14-Page Affordable Care Act website removed from Medicaid.gov

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For the nearly 73.8 million Americans enrolled in Medicaid and the Children’s Health Insurance Program (CHIP), and others newly eligible for these services, it has recently become much more difficult to learn about the Affordable Care Act (ACA) on Medicaid.gov.

Early last month, a 14-page website dedicated to the ACA was removed from Medicaid.gov, the website for the Center for Medicaid and CHIP Services. While content from some of these pages is still live elsewhere on Medicaid.gov, most of the information, which remains accurate and relevant for Medicaid recipients, has been entirely removed. A prominent link and dropdown menu with the text “Affordable Care Act” has also been removed from Medicaid.gov’s top menu, indicating a shift in how information is now being presented on the website.

The changes, detailed in the latest Web Integrity Project report, occurred without advance notice by the Centers for Medicare and Medicaid Services (CMS), the agency that runs Medicaid and CHIP.

A snapshot of the top portion of Medicaid.gov’s removed “Affordable Care Act” page, as captured by the Internet Archive’s Wayback Machine on May 28, 2018.

The “Affordable Care Act” page — which was the main page for the 14-page “Affordable Care Act” website — linked to 13 informational pages with topics related to the ACA, all of which had also been accessible through the top dropdown menu. 

The removed resources, which have been preserved by the Internet Archive’s Wayback Machine, provided information such as eligibility requirements under Medicaid and the ACA, relevant to individuals who may need to move between Medicaid coverage and health insurance plans provided through marketplaces established by the ACA, depending on changes in their income levels. Other Americans who are newly eligible for Medicaid through Medicaid expansion under the ACA could have used this information to understand how the ACA affects their Medicaid benefits and services they can receive.

The “Affordable Care Act” dropdown menu was removed from Medicaid.gov between June 2 and June 9, 2018.

Redirects have been established for eight of the removed pages, but their URLs now lead to pages that have been live on Medicaid.gov for years. While these live pages provide information on topics similar to those of the removed pages, most do not mention how those topics relate to the Affordable Care Act, meaning information about benefits is inaccessible.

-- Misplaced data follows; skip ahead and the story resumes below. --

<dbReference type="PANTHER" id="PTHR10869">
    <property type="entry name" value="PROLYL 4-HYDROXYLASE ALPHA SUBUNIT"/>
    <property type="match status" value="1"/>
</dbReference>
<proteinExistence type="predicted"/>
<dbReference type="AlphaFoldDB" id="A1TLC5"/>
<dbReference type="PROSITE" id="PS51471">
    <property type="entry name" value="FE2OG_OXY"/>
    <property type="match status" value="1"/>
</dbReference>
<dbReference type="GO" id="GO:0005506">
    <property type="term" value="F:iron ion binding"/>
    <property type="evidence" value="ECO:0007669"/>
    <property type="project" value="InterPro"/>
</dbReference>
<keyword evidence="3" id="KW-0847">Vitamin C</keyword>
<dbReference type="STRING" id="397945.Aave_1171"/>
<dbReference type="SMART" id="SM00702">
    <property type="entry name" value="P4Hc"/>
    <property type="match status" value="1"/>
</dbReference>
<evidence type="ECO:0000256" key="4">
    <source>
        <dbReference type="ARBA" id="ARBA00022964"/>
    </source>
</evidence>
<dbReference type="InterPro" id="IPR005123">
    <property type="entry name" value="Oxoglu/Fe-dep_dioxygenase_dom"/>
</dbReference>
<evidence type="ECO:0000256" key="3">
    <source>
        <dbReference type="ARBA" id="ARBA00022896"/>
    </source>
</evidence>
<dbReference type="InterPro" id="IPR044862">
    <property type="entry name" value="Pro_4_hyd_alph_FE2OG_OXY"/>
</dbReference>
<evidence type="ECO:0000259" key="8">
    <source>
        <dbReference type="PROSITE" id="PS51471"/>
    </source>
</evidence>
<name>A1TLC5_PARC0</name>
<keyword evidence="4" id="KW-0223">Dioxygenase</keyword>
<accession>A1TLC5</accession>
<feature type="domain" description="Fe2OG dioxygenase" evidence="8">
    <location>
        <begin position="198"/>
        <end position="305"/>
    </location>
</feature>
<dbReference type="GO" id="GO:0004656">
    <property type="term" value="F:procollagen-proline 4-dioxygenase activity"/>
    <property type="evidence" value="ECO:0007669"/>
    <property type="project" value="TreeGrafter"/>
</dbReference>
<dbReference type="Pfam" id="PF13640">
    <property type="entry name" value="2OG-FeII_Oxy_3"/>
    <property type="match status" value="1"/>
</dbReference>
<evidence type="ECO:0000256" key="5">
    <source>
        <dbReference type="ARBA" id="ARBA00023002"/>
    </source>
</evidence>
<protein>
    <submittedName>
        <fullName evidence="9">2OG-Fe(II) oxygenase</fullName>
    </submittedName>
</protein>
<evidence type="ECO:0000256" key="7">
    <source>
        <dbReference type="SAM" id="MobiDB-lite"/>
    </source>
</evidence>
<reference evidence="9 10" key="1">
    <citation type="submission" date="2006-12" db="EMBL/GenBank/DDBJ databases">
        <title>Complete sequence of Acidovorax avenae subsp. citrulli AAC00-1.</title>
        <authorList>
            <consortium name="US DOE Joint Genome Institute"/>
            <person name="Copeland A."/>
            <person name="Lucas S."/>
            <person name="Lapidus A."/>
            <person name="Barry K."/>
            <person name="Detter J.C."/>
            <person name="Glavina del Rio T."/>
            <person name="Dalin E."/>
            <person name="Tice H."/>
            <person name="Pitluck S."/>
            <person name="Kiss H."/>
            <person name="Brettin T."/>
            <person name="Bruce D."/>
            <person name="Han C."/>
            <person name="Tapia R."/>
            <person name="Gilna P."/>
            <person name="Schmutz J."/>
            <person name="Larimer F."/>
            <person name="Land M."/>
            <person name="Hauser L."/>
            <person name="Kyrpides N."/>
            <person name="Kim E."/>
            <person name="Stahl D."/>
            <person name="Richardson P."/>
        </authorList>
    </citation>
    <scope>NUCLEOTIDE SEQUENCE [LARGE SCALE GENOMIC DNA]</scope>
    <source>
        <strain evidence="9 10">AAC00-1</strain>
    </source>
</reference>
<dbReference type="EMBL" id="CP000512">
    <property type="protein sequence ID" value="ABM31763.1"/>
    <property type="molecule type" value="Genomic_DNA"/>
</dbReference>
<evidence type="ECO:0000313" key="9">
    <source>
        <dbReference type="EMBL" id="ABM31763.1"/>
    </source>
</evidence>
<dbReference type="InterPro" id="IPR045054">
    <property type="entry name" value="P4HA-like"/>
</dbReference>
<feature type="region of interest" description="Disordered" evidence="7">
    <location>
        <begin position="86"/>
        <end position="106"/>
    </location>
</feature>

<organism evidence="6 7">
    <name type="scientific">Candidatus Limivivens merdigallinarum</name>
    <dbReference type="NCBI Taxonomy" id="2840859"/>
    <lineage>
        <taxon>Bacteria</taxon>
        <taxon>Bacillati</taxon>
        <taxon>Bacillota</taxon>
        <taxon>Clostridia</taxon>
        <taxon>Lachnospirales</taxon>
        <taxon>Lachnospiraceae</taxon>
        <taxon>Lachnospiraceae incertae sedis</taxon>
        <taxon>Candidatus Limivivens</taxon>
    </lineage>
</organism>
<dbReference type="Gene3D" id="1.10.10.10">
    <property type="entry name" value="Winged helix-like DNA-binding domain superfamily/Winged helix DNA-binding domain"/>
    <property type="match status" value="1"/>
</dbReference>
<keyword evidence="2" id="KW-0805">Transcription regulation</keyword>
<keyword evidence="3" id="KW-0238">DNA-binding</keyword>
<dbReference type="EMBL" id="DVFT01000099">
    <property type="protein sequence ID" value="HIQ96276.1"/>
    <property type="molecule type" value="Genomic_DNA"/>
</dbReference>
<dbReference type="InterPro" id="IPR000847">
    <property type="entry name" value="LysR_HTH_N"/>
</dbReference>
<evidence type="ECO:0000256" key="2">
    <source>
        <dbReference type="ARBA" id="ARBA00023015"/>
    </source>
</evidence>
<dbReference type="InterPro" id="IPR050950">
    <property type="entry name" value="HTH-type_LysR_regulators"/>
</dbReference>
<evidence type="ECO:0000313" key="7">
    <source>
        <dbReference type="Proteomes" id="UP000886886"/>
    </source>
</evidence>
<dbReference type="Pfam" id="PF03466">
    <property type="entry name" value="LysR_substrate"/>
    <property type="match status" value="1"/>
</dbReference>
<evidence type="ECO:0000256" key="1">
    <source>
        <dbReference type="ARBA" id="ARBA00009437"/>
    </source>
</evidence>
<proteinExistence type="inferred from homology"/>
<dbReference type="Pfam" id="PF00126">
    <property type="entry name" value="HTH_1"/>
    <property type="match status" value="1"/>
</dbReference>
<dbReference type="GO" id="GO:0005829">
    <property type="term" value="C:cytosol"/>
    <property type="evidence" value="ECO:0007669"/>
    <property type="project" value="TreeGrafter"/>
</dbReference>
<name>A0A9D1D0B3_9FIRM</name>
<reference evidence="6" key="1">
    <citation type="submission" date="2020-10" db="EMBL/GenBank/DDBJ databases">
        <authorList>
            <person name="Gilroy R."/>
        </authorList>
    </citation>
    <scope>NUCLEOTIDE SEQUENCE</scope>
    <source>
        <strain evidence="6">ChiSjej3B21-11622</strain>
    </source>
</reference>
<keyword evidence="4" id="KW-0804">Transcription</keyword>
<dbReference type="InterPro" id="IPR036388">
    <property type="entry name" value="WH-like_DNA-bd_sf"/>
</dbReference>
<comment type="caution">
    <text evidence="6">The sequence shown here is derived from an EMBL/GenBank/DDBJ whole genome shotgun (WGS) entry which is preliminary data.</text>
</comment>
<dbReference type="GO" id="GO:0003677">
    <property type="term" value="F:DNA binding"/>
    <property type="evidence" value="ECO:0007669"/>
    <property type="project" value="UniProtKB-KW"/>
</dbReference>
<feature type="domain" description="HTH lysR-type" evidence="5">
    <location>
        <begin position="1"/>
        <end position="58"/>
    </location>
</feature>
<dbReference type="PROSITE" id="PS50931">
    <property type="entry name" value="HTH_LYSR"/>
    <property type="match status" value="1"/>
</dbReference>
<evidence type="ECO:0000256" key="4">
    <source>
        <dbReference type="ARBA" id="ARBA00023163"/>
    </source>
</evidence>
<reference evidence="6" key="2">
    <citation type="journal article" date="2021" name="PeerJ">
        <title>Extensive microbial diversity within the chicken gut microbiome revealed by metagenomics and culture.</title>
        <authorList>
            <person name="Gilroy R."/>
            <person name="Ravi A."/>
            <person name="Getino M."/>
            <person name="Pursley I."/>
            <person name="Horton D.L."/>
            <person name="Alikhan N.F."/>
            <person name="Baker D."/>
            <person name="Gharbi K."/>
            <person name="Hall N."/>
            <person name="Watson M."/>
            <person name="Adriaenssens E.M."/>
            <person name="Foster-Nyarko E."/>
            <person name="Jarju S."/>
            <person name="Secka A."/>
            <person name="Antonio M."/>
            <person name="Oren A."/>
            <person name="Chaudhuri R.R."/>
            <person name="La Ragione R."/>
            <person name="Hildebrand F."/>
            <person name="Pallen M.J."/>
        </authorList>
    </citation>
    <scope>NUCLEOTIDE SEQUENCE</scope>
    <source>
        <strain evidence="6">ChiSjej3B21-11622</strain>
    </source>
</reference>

The URLs for six of the pages that have been removed redirect to the Medicaid.gov homepage or do not have a redirect established at all. For example, the “Coordination with Affordable Insurance Exchanges” page contained information about the coordinated system of applying for coverage under Medicaid, the Children’s Health Insurance Program, and the Health Insurance Marketplace; the “Provider Payments” page contained information about states reimbursing eligible physicians with increased payments for primary care services they provide through Medicaid.

The content of two pages from the removed website can be found almost entirely on other pages within Medicaid.gov. The URL for one of these pages, which was titled “Program Integrity,” now leads to a new page titled “Affordable Care Act Program Integrity Provisions,” which includes the same content about provisions under the Affordable Care Act designed to fight Medicaid provider fraud, waste, and abuse, as well as ensuring individuals with pending fraud investigations do not receive federal funding without good reason. On June 26, 2018, CMS announced in a press release that is was releasing “new and enhanced initiatives designed to improve Medicaid program integrity.”

What is the significance of content from the “Program Integrity” page being moved a new page, while content from other ACA-related pages has been completely removed? Without a public explanation of the removals by CMS, the answer is unclear.

A Pattern of ACA Removals Across CMS Websites

Medicaid.gov is not the first CMS website to remove information about the ACA without explanation. CMS also runs Medicare, and WIP previously documented a removal of the main ACA webpage from Medicare.gov.

Currently, after these removals, neither Medicaid.gov nor Medicare.gov contain a prominent section devoted to the ACA, suggesting a CMS-wide shift in priorities with regards to the ACA. While CMS.gov — which provides information about all centers within CMS — still has pages with some information about the ACA, the pages are scattered throughout the website rather than located in one accessible section.

As noted in WIP’s previous blog post, the uncertain future of the ACA makes these types of removals particularly confusing, and the agency has not proactively communicated whether the removed content remains accurate or not, sowing public confusion. In the case of the recent Medicaid.gov ACA-related removals, the website’s users are left to wonder, as WIP has described before: does this removal suggest that there is a new policy that has actually changed Medicaid benefits or coordination with the health insurance marketplaces?

The ACA is still law, and it will continue to impact both Medicaid and Medicare coverage and enrollees as long as it remains law. Medicaid.gov and Medicare.gov visitors should be able to access information about the effect of the ACA on their benefits, helping ensure their access to healthcare.